Last summer, I wrote this post about body image and exercise and multi-level discomfort. Ever since then I’ve been hoping to write the post I’m writing now.
This summer, I ran in the cemetery in my hometown most mornings with my dad. We talked and sweated and kept each other going, and some mornings it was hot and sticky and other mornings it was cool and misty but we were always there together, and that was awesome. He joked withe everyone that he and I ran in a field of hundreds and were always the fastest (y’know, ’cause everyone else was dead). I’m going to miss my dad something fierce this year, when I’m stuck walking alone because I have nobody to run with and I’m scared of being eaten by wolves if I go alone. We ran only about two miles, but it was hilly and the shade under the centuries-old trees sparkled on the moss. It was just right for us, and the company included a Dr. Nahum Monroe and someone named Zeruviah, both of which are pretty weird cool names. I got stronger, and I got to hang out with my pops. It meant a lot to me.
The other night, my last night in Maine, I was alone at Sean’s place on North Haven, waiting for him to finish working dinner and come home. I looked out the kitchen window and the sky was electric, so I pulled on my shoes and started running. It’s about a mile to Ames Point, where there’s this rocky knoll with a 360 degree view of the island and the water. A storm was just passing over the Camden Hills, and the rain curtains were swooping across the sunset. It felt good to be up there alone, saying goodbye to the salt water glitter and the craggy coast. It’s home and it’s okay to run away from it for a while: I know that I am made of granite bones and that my blood smells like the tide. My lungs are furred with sea lavender and if you press your ears to mine you’ll hear waves. I can no more leave the coast behind than I can leave my spine to bleach in the sun on the shore.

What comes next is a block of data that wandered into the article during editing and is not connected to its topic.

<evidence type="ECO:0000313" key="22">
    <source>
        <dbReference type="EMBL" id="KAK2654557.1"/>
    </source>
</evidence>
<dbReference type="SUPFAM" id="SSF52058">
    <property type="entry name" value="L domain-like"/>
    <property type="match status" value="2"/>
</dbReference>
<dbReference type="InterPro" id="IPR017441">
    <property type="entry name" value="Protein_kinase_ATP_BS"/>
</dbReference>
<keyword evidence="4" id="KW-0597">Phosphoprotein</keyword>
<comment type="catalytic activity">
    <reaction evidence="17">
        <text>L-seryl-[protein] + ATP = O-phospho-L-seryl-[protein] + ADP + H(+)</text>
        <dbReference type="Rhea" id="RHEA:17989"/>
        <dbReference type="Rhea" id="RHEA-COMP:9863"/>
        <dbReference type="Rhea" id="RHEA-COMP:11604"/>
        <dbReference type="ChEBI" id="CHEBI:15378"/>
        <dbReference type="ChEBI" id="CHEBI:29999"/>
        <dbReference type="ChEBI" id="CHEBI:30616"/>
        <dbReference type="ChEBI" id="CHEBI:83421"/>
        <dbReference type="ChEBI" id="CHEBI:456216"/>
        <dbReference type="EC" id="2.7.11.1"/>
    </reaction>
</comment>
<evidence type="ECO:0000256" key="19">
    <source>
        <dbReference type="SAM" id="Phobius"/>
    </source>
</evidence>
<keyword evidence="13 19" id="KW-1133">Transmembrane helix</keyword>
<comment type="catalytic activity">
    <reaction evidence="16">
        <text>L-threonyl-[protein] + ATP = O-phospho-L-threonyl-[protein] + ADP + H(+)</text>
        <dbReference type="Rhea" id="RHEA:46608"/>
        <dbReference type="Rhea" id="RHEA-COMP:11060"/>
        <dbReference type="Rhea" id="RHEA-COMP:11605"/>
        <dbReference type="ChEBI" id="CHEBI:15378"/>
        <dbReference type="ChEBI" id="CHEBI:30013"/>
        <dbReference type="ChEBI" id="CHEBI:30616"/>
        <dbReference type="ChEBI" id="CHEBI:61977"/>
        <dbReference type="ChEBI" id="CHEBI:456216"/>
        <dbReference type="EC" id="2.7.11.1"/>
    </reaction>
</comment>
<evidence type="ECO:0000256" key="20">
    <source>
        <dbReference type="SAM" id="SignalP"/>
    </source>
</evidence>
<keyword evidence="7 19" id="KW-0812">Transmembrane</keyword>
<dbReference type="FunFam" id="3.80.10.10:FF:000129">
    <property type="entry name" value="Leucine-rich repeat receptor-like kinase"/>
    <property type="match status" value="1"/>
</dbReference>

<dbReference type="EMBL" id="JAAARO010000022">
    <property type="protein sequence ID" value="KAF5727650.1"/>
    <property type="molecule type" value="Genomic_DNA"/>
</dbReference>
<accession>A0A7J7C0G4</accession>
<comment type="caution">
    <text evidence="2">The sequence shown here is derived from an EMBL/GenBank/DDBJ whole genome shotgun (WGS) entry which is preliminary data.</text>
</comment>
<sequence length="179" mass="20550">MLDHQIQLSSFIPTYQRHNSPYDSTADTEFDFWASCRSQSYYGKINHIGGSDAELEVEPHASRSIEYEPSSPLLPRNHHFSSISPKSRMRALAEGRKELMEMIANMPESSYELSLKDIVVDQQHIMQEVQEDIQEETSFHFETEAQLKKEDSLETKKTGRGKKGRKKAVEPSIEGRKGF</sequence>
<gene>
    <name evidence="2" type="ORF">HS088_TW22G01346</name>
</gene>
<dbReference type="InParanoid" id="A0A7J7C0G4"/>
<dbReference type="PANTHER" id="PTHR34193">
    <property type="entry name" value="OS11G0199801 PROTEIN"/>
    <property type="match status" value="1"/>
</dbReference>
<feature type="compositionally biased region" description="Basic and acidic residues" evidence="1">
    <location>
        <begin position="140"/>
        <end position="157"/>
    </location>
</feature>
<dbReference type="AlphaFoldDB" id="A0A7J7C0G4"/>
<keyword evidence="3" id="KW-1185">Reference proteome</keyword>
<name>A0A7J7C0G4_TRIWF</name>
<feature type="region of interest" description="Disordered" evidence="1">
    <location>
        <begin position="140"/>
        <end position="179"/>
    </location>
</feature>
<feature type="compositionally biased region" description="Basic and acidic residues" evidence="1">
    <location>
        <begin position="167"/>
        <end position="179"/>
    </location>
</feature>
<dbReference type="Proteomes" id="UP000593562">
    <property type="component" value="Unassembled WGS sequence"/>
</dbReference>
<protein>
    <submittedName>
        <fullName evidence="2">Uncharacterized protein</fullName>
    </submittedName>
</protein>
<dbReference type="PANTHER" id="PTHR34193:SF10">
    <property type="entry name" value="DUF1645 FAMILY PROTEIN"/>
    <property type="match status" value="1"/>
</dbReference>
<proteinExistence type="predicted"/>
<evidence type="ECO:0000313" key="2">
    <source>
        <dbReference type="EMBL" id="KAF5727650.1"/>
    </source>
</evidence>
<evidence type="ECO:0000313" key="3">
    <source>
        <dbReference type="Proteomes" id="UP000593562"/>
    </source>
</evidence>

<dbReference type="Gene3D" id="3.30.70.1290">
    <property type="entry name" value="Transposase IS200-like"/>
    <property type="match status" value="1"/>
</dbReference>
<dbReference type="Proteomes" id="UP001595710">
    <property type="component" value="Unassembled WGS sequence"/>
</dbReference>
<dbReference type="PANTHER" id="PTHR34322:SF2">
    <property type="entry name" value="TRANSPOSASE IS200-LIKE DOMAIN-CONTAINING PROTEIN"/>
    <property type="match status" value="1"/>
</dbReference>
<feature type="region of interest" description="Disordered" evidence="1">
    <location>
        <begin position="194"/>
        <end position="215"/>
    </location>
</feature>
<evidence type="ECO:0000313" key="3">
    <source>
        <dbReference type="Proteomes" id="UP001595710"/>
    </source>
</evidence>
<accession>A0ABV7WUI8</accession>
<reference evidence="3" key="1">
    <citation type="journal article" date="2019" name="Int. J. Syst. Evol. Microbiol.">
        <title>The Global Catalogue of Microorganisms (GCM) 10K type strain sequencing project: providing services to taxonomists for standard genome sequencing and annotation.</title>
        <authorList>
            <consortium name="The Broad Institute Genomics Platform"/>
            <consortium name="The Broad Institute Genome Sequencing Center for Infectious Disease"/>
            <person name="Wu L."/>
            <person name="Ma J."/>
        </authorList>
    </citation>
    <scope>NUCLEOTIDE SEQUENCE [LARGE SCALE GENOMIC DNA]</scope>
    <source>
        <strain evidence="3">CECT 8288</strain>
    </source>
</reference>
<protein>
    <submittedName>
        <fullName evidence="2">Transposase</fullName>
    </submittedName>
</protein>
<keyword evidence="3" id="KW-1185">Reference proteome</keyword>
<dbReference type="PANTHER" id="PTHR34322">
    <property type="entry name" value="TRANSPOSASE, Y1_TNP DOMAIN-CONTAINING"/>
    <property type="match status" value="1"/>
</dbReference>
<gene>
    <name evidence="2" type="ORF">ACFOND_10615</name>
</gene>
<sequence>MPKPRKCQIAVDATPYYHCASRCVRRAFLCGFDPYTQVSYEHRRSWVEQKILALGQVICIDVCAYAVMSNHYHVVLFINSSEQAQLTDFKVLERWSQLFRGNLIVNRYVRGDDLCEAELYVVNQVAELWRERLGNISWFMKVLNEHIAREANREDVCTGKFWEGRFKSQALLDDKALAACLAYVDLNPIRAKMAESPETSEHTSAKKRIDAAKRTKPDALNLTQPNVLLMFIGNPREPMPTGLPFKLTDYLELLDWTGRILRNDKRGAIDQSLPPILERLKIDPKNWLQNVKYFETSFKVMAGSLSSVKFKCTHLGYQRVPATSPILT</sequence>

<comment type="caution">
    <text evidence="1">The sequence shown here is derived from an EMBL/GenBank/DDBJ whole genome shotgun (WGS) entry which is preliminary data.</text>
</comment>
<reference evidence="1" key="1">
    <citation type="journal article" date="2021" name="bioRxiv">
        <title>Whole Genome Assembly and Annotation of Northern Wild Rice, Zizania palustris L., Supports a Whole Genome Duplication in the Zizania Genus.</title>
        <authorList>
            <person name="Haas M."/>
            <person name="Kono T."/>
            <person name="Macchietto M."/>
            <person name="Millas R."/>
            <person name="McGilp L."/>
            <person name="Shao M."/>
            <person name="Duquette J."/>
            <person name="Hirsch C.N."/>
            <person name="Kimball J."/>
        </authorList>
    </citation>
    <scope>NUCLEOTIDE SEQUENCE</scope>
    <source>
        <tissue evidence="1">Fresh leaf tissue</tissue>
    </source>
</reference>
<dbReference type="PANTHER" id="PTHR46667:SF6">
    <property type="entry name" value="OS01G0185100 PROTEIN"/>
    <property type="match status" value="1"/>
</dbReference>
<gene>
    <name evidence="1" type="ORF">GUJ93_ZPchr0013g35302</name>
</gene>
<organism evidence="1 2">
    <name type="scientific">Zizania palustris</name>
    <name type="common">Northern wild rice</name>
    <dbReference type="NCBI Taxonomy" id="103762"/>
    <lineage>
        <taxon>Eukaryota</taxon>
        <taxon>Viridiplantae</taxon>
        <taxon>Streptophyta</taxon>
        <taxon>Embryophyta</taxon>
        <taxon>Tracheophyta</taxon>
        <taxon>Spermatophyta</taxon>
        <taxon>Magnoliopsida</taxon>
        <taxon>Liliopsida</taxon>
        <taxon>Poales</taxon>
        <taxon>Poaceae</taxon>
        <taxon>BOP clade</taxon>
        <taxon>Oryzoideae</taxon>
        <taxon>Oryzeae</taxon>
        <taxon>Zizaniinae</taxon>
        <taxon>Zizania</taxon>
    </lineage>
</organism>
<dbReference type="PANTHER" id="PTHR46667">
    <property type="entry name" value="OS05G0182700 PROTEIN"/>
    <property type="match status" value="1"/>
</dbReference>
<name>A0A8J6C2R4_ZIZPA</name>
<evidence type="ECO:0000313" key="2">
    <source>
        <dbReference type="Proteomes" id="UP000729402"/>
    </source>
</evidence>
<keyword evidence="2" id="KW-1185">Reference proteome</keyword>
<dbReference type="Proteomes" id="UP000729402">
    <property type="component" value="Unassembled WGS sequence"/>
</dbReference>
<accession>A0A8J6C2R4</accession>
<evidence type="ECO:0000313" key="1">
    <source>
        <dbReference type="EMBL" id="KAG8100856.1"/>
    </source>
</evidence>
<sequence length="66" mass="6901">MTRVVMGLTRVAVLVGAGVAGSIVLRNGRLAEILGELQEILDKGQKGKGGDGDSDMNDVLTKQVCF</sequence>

Later that night, we walked until we came away from the streetlights and watched the meteor shower, lying on our backs in the middle of a deserted road. I tried not to think that I wouldn’t see my friend or that deep and true night sky again for a while, but the thought drifted in and I wished it away, again and again.
I’m in Fairbanks now, getting ready to spend a small fortune on groceries for the next few months. I ran a while this morning, exploring the park and the trail by the Chena River. I don’t know how far or how fast or how long I went, but I don’t much care. I guess the point is that I’ve gotten to a place where I run because it’s a good way to see the world, and it makes my body feel good. It’s chilly here, and I relished the shiver when I stepped out this morning and the slow warming as my legs pounded heat out of the ground.
Did I ever resolve my discomfort with my motives? No, but the motives have changed and refocused. Now I run because it makes me feel good in the moment: I always start grinning like a fool after about a mile when the endorphins kick in, and I have to work to keep mosquitoes out of my teeth. I run because I’m proud of my strength of body and mind and I want to keep it. I run because it ties me to my dad or my friend or my place on the planet and splats me squarely wherever I am. Has my body changed? No, thanks to the raspberry turnovers and donut muffins from all the wonderful midcoast bakeries that I get to feel good about eating after a morning run with Dad. Has my body image changed? Yes. I feel like a badass.
I feel like I have more to say about this, but maybe this isn’t the time. There’s a lot to do, and it’s only 11:00 am, here, but my body is saying it’s midafternoon and I should probably get down to business.